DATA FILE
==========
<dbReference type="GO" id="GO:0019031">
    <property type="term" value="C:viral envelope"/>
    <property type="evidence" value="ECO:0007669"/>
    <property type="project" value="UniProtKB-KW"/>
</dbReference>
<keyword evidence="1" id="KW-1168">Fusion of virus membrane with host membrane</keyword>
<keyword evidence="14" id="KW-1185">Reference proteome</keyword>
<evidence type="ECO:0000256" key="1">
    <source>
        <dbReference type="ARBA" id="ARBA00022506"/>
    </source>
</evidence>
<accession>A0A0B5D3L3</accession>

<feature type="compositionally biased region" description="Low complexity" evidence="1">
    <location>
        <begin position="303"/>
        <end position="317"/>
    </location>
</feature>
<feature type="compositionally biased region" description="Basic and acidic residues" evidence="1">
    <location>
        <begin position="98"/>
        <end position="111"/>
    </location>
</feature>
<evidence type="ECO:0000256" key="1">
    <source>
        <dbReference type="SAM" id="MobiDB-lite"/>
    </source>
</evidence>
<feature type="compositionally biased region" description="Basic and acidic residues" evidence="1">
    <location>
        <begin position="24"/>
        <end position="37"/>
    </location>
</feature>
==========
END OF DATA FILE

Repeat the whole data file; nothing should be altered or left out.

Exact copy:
<dbReference type="GO" id="GO:0019031">
    <property type="term" value="C:viral envelope"/>
    <property type="evidence" value="ECO:0007669"/>
    <property type="project" value="UniProtKB-KW"/>
</dbReference>
<keyword evidence="1" id="KW-1168">Fusion of virus membrane with host membrane</keyword>
<keyword evidence="14" id="KW-1185">Reference proteome</keyword>
<evidence type="ECO:0000256" key="1">
    <source>
        <dbReference type="ARBA" id="ARBA00022506"/>
    </source>
</evidence>
<accession>A0A0B5D3L3</accession>

<feature type="compositionally biased region" description="Low complexity" evidence="1">
    <location>
        <begin position="303"/>
        <end position="317"/>
    </location>
</feature>
<feature type="compositionally biased region" description="Basic and acidic residues" evidence="1">
    <location>
        <begin position="98"/>
        <end position="111"/>
    </location>
</feature>
<evidence type="ECO:0000256" key="1">
    <source>
        <dbReference type="SAM" id="MobiDB-lite"/>
    </source>
</evidence>
<feature type="compositionally biased region" description="Basic and acidic residues" evidence="1">
    <location>
        <begin position="24"/>
        <end position="37"/>
    </location>
</feature>